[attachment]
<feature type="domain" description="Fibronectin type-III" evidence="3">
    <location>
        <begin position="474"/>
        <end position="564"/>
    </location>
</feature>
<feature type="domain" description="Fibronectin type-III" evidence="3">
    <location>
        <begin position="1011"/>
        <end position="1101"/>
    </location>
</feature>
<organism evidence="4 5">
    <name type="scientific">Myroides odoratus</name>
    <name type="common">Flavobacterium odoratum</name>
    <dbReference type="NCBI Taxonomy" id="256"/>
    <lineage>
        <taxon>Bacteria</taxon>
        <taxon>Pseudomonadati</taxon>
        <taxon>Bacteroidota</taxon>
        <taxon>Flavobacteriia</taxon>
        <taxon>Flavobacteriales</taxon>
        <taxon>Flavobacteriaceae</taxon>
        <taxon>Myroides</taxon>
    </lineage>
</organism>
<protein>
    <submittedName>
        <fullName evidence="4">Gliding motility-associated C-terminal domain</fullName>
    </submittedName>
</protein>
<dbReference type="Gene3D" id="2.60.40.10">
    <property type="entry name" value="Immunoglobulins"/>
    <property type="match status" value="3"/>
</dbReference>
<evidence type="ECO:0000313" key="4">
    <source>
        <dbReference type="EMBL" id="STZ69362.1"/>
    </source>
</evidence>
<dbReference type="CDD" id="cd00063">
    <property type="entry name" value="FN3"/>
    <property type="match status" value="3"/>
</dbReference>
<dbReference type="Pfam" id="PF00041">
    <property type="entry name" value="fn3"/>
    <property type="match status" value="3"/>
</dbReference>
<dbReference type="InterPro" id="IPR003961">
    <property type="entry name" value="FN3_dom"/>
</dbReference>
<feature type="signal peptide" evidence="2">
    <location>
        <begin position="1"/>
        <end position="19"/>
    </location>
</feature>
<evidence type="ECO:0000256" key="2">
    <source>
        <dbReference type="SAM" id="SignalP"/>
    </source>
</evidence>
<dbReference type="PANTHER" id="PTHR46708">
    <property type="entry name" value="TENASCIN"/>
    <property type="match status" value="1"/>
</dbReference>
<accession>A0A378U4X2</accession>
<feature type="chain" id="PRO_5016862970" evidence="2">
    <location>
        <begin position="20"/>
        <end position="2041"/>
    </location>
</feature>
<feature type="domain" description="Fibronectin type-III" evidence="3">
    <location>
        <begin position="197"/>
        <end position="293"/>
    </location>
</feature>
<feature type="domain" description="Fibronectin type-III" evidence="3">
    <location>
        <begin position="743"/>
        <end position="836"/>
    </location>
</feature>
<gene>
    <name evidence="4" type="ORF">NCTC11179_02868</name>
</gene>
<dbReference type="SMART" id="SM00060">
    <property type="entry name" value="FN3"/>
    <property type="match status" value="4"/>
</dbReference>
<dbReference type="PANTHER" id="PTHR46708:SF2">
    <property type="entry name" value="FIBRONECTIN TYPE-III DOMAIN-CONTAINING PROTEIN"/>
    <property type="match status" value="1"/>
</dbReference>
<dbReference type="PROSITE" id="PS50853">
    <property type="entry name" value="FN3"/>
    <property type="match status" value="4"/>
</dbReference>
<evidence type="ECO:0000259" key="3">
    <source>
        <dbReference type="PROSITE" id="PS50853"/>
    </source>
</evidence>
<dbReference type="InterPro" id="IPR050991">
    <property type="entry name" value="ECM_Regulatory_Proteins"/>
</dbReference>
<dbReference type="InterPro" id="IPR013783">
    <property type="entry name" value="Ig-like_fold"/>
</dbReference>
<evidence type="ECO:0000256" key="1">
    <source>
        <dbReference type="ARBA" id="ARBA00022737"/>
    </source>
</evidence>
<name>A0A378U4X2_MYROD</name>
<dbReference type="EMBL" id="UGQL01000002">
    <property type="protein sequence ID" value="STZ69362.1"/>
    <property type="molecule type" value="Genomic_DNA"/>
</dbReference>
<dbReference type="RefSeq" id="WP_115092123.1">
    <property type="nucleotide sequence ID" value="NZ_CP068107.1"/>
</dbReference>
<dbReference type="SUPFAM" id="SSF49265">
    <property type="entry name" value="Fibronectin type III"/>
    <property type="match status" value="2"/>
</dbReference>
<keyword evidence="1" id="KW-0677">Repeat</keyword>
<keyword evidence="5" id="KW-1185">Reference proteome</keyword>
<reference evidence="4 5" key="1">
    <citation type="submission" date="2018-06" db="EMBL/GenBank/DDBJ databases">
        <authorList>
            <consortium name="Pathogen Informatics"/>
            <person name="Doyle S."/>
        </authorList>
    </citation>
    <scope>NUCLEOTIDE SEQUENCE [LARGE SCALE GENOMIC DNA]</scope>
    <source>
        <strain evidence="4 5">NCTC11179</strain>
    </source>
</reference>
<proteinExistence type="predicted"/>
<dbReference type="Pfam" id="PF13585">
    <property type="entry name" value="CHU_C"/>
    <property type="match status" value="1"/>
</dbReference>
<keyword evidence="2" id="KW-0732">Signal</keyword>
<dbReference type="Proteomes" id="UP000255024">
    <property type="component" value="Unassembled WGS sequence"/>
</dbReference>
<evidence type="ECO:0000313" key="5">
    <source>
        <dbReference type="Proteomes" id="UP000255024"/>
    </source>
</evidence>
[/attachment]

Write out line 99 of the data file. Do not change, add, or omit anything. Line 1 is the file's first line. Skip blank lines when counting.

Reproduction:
    <property type="match status" value="4"/>